The Stalker (Alexander Kaidanovsky) is a man whose dangerous vocation is to guide people to the Zone, an abandoned village under heavy military guard. Something strange happened some years before (the story is that a meteorite crashed, although the incident is never fully explained) which caused drastic changes in its substance. It is now a place of deserted ruins and luxuriant natural growth that is full of strange but fatal traps for the unwary. In its centre is a place called the Room. If you make it there, the Room will grant you your deepest desire.
The Stalker guides two men, known only by their own professions, Writer (Anatoli Solonitsyn) and Professor (Nikolai Grinko), who between them represent two major means - science and art - through which human beings seek knowledge and truth. The Writer is disillusioned and cynical; for him the world no longer holds any mystery, and his worldly success is meaningless. He claims, with a bitter flippancy, that he is seeking inspiration. The Professor is more inscrutable, but we find that he would rather destroy what he doesn't understand.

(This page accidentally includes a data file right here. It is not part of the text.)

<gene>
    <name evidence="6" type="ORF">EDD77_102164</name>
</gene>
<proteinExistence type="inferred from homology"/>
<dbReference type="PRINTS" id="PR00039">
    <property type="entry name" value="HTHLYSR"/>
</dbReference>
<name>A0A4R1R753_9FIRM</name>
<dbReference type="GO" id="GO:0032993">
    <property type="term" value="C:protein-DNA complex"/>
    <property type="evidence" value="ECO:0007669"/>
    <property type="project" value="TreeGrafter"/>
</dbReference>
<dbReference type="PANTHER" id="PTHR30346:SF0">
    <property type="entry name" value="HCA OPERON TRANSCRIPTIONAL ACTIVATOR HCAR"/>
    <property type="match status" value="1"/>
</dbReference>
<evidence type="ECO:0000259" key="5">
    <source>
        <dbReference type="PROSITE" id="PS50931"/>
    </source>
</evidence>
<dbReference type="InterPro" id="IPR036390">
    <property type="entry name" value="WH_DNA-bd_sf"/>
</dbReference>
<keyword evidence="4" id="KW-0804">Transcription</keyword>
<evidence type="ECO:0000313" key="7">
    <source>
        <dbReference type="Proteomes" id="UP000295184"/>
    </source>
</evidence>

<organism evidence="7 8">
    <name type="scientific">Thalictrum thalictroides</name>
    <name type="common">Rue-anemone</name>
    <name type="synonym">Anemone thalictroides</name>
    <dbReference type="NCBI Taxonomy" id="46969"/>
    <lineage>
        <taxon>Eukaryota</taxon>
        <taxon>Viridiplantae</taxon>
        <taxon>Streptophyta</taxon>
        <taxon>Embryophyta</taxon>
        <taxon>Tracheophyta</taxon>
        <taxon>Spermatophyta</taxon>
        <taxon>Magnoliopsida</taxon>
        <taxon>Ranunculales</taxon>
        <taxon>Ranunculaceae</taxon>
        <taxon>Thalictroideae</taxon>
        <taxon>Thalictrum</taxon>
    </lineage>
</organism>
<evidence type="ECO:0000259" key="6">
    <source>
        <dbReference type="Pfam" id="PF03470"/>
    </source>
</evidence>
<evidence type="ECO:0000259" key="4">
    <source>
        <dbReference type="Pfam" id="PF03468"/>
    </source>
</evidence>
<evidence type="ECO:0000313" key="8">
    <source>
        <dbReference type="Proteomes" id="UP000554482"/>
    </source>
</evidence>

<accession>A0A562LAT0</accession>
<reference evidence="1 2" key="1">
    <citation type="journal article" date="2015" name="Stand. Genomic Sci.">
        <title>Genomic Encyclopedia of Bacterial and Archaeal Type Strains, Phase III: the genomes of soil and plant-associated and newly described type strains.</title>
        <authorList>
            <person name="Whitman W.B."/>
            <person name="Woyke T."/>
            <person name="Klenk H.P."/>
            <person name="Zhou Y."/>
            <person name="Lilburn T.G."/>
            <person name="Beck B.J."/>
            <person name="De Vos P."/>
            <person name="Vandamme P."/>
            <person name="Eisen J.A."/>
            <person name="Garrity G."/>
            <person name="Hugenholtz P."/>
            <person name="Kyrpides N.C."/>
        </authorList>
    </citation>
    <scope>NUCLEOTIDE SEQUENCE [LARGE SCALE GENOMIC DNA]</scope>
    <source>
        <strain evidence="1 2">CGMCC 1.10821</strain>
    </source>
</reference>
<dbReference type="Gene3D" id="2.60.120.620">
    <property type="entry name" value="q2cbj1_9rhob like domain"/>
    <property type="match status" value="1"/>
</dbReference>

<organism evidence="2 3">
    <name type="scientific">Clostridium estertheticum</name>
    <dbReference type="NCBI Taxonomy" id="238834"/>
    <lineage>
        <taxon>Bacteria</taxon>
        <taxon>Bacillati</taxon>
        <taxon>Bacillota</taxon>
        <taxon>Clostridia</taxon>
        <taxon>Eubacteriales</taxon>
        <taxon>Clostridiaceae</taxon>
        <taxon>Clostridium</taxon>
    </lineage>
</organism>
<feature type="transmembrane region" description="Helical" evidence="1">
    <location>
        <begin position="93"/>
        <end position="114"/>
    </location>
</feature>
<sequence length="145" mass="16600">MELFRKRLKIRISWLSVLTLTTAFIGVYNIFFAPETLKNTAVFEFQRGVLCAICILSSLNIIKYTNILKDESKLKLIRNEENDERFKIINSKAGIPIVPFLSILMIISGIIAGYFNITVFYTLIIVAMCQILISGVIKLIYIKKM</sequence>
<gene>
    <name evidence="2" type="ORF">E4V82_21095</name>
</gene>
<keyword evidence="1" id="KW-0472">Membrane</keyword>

Next to these two, the Stalker is a naif. In the face of their open mockery, he prays for their belief; to answer their different despairs, he offers an ambiguous and possibly fatal hope. He can guide them to the door that will open on their deepest desires, but he cannot enter the room himself: that understanding is forbidden him.
It is tempting, although I think misleading, to think of the Stalker as a Christ figure: in a long single shot where the camera tenderly floats over a stream in which are submerged the discarded apparatus of civilisation - scrolls, icons, guns, syringes - he quotes the passage from the Gospels where Christ, returned from the dead, walks with two of his disciples, unrecognised by both of them. This recalls the passage in TS Eliot's great poem of modern spiritual desolation, The Wasteland:
When I count, there are only you and I together
But when I look ahead up the white road
There is always another one walking beside you.